7.Yu, S.Y., Han, X.S., and Lin, B.: A study on surface quality of ultraprecision grinding for engineering ceramics. Key Eng. Mater. 202–203, 35 (2001).CrossRefGoogle Scholar
8.Li, C.C., Zhang, X.W., and Xia, Y.J.: The measurement of space distribution of domains in polarized PZT ceramics. Ferroelectrics 37, 623 (1981).Google Scholar
9.Chang, W., King, A.H., and Bowman, K.J.: Thermal effects on domain orientation of tetragonal piezoelectrics studied by in situ x-ray diffraction. Appl. Phys. Lett. 88, 242901 (2006).CrossRefGoogle Scholar
10.Jones, J.L., Iverson, B.J., and Bowman, K.J.: Texture and anisotropy of polycrystalline piezoelectrics. J. Am. Ceram. Soc. 90(8), 2297 (2007).CrossRefGoogle Scholar
11.Anton, E-M., García, R.E., Key, T.S., Blendell, J.E., and Bowman, K.J.: Domain switching mechanisms in polycrystalline ferroelectrics with asymmetric hysteretic behavior. J. Appl. Phys. 105, 024107 (2009).CrossRefGoogle Scholar
12.Kounga Njiwa, A.B., Aulbach, E., Granzow, T., and Rödel, J.: Influence of radial stress on the poling behaviour of lead zirconate titanate ceramics. Acta Mater. 55, 675 (2007).CrossRefGoogle Scholar

Save article to Kindle

To save this article to your Kindle, first ensure coreplatform@cambridge.org is added to your Approved Personal Document E-mail List under your Personal Document Settings on the Manage Your Content and Devices page of your Amazon account. Then enter the ‘name’ part of your Kindle email address below. Find out more about saving to your Kindle.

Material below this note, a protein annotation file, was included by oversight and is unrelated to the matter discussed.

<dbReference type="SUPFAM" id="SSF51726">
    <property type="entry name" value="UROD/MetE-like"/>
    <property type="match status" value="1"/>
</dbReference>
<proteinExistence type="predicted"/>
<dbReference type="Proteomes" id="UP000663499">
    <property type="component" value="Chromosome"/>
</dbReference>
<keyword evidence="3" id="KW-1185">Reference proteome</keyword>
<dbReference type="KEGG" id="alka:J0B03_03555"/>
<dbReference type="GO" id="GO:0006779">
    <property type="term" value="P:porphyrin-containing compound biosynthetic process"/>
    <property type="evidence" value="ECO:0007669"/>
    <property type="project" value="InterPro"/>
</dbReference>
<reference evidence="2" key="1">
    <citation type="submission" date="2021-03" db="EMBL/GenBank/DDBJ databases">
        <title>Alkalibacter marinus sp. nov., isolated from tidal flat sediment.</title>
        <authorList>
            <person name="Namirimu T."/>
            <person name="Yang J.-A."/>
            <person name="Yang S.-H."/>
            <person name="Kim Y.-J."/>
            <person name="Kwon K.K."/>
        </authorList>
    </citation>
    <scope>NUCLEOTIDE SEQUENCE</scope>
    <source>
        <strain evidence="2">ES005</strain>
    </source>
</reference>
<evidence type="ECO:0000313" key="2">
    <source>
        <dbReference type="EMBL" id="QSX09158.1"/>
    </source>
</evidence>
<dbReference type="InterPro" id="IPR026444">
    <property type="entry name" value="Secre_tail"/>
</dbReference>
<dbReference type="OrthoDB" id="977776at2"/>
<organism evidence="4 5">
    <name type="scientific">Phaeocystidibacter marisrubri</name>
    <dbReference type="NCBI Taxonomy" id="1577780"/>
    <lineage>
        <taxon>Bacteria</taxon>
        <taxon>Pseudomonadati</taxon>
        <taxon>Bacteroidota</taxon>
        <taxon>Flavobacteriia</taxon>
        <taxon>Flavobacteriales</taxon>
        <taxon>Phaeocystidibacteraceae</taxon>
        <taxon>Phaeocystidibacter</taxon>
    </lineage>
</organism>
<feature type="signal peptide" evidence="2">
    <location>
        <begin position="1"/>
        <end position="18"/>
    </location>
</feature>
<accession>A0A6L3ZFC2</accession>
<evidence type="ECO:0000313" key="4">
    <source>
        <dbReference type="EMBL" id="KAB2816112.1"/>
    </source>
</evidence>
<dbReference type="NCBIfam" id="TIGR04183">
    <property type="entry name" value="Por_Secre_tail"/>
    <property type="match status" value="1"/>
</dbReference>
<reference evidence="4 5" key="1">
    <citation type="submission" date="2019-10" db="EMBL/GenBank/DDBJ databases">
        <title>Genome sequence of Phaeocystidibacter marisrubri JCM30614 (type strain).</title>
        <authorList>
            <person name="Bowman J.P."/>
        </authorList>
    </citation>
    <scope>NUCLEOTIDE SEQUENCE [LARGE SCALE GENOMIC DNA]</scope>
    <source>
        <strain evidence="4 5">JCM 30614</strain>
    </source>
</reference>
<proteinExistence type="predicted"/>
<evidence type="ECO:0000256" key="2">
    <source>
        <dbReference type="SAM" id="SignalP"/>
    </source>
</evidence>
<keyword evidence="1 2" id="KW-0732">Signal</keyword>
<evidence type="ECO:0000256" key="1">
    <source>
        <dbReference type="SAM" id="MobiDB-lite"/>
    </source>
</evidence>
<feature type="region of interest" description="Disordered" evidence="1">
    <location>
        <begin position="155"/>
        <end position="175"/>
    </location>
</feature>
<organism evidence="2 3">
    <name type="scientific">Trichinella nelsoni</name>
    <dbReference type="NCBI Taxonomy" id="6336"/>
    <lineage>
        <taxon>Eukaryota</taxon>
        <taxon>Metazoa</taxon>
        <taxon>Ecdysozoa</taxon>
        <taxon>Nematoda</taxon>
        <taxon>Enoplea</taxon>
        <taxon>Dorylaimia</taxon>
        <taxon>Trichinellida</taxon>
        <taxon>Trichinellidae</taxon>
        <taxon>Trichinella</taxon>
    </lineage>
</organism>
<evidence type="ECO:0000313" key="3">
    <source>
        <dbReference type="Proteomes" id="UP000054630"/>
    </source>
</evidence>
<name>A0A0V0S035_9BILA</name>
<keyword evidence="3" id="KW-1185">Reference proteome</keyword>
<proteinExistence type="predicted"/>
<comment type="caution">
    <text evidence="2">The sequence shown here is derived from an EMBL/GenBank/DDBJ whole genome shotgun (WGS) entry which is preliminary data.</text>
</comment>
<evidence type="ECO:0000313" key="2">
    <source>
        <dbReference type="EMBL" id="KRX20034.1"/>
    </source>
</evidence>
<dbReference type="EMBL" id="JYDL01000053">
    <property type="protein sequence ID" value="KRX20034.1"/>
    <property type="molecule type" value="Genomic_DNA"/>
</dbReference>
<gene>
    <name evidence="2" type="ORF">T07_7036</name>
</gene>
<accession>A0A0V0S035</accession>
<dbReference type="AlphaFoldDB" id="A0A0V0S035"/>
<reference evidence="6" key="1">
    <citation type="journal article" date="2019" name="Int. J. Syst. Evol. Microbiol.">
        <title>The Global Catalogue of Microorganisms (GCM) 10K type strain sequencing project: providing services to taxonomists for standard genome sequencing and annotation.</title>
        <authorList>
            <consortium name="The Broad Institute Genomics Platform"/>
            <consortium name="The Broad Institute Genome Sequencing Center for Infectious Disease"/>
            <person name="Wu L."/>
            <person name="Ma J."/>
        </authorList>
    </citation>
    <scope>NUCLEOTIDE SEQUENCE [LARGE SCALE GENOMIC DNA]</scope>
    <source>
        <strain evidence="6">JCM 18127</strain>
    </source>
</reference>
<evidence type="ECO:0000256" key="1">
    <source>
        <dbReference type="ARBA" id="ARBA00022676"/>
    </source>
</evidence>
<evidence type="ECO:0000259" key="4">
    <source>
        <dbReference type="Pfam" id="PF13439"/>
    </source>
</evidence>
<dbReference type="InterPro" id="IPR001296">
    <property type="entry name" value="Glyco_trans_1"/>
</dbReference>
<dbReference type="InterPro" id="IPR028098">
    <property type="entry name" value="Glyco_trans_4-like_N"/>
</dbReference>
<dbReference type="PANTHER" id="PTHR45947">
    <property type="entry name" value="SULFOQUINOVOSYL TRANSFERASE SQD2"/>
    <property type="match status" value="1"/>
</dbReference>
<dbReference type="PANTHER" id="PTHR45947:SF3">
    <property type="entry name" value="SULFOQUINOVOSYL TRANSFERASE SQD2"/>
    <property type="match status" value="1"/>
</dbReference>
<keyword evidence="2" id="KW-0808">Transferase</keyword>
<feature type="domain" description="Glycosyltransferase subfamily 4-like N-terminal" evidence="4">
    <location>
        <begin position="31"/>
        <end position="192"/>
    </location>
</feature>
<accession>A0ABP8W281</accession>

Note you can select to save to either the @free.kindle.com or @kindle.com variations. ‘@free.kindle.com’ emails are free but can only be saved to your device when it is connected to wi-fi. ‘@kindle.com’ emails can be delivered even when you are not connected to wi-fi, but note that service fees apply.

Find out more about the Kindle Personal Document Service.

Effects of residual (or internal) stress on ferroelectric domain wall motion in tetragonal lead titanate
Available formats
×

Save article to Dropbox

To save this article to your Dropbox account, please select one or more formats and confirm that you agree to abide by our usage policies. If this is the first time you used this feature, you will be asked to authorise Cambridge Core to connect with your Dropbox account. Find out more about saving content to Dropbox.

Effects of residual (or internal) stress on ferroelectric domain wall motion in tetragonal lead titanate
Available formats
×

Save article to Google Drive

To save this article to your Google Drive account, please select one or more formats and confirm that you agree to abide by our usage policies. If this is the first time you used this feature, you will be asked to authorise Cambridge Core to connect with your Google Drive account. Find out more about saving content to Google Drive.

Effects of residual (or internal) stress on ferroelectric domain wall motion in tetragonal lead titanate
Available formats
×
×

Reply to: Submit a response

Please enter your response.

Your details

Please enter a valid email address.

Conflicting interests

Do you have any conflicting interests? *